Learning from the past to impact the future series: Palau
The story of resiliency for communities in Palau requires looking back in time to examine and learn from the impact of previous climate change adaptation work to inform future planning. Palau is one of four countries that cooperated with the field testing of an impacts analysis methodology as part of the European Union funded Global Climate Change Alliance Plus – Scaling Up Pacific Adaptation (GCCA+ SUPA) project.
Like many island countries, Palau is experiencing the impacts of climate change. These include rising temperatures, varying rainfall patterns and changes in the frequency of droughts. These impacts exacerbate the vulnerability of local communities to water and vector-borne diseases as well as water scarcity and food security.
The Palau National Climate Change Policy (2015) identified agriculture and water security among the areas requiring priority action. In 2021 a suite of impact methodology tools, including field assessments, social surveys, spatial detection tools and climate profiles, was field tested in selected trial communities in Palau.
In Angaur, one of the island states of Palau, interviews were held with 22 households to understand the impact of past water security measures. The data generated provided a baseline for the island’s water supply capacity and will help inform the national government’s plans for water supply.
In Babeldaob and particularly the states of Aimeliik, Ngardmau, Melekeok, Ngchesar and Airai, six piggery farmers participated in the impact assessment of past projects while six taro farmers from the state of Ngatpang were part of another similar assessment.
At the end of the field trial, the project engaged with a working group from key government agencies, led by the Office of Climate Change in Palau, to study the pre-conditions needed to achieve resiliency at the community level.
Over two days in March 2022, the four countries which participated in the field testing, Cook Islands, Federated States of Micronesia, Palau and Tonga, met to discuss and reflect on the findings of the impact assessments. The assessments involved different sectors: food security, water security, marine resources and coastal protection.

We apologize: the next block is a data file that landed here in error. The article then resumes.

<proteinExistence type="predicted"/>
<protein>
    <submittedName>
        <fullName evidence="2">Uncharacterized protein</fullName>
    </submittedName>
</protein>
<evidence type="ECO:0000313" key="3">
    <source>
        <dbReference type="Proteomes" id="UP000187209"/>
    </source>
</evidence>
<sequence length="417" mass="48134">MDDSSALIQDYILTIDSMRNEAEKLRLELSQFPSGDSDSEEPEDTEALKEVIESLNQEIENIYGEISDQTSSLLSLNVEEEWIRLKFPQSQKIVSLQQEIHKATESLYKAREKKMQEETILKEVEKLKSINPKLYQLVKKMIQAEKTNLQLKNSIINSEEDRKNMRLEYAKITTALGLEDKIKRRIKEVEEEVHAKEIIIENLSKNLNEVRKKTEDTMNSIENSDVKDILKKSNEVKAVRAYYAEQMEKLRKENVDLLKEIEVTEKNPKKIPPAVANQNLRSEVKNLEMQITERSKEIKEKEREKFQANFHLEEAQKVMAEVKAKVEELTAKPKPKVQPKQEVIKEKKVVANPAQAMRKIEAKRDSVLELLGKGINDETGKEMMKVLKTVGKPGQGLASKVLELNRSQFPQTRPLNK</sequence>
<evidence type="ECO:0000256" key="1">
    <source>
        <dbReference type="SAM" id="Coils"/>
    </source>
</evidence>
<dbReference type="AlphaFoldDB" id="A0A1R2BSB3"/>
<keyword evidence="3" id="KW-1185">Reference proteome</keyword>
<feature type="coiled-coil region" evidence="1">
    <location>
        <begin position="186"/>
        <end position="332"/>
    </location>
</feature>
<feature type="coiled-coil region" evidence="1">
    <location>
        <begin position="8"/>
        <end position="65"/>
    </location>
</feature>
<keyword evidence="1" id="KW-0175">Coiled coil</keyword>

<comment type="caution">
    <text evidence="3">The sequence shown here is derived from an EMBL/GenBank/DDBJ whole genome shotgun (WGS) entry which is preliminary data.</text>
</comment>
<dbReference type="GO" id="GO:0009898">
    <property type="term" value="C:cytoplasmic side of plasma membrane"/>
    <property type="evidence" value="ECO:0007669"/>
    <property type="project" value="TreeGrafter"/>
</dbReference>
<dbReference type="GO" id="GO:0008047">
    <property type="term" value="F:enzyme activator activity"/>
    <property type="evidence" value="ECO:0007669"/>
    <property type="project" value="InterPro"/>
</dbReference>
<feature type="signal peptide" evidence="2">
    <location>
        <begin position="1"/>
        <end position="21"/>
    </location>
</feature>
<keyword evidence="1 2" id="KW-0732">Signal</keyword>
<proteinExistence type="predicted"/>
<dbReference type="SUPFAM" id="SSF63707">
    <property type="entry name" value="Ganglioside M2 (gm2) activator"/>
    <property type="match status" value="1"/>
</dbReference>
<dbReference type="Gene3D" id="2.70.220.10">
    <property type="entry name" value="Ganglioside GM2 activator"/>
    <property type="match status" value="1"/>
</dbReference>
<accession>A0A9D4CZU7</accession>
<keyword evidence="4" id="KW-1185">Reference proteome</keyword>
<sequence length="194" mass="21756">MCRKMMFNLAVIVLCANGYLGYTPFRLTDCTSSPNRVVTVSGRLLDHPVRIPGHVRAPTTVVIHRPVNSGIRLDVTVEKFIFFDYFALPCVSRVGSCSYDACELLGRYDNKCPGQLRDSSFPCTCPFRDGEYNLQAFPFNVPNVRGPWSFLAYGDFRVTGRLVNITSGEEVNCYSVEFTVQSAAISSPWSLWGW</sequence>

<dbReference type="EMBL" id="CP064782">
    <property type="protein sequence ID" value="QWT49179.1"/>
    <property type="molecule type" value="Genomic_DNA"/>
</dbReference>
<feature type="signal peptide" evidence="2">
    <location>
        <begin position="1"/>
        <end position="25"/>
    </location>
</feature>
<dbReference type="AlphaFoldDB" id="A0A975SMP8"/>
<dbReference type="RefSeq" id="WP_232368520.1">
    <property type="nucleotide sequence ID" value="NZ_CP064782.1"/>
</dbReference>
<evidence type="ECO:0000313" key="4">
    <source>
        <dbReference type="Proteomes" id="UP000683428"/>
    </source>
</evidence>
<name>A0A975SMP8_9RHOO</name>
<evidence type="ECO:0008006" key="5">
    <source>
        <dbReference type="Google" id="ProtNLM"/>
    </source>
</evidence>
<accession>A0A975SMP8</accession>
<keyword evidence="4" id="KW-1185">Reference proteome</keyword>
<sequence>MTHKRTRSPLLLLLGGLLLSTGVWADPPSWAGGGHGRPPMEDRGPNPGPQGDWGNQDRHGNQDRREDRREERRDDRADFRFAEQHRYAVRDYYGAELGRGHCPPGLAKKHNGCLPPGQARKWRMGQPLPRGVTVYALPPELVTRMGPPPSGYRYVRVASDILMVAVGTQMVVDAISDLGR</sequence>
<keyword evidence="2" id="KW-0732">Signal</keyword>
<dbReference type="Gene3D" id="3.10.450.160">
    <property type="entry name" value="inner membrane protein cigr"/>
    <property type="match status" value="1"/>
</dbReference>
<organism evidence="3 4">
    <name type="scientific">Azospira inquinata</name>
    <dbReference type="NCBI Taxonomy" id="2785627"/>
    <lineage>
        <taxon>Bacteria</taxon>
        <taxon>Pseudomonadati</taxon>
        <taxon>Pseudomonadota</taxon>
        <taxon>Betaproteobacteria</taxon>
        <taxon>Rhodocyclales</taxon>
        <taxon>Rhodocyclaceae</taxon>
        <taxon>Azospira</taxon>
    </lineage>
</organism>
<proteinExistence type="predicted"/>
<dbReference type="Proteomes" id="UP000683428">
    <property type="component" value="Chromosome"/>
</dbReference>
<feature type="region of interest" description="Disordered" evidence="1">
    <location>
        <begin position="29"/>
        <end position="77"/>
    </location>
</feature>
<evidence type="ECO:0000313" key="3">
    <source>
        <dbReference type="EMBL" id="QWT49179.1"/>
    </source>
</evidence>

‘This series of reflections on applying the suite of impact tools and methodology can improve or reorient a project, or to inform decisions about whether to continue, discontinue, replicate or scale up an intervention,’ said Ms Umai Basilius, Policy and Planning Programme Manager, Palau Conservation Society and lead consultant for the trial impact assessment in Palau.
The Secretariat of the Pacific Regional Environment Programme (SPREP) which leads the impact assessment activities for the GCCA+ SUPA project will continue to work with partners in Palau and the other trial countries to review the data on the completed sector interventions and assess the strength of the adaptation measures. The results will be shared with all ten countries involved in the GCCA+ SUPA project in 2022-2023 with a view to inform and guide the sustainability of future climate change adaptation interventions in the Pacific Island countries.
The GCCA+ SUPA project, funded by the European Union is delivered collaboratively by SPREP, Pacific Community (SPC) and the University of the South Pacific (USP) with the aim to enhance climate change adaptation and resilience within the Pacific region.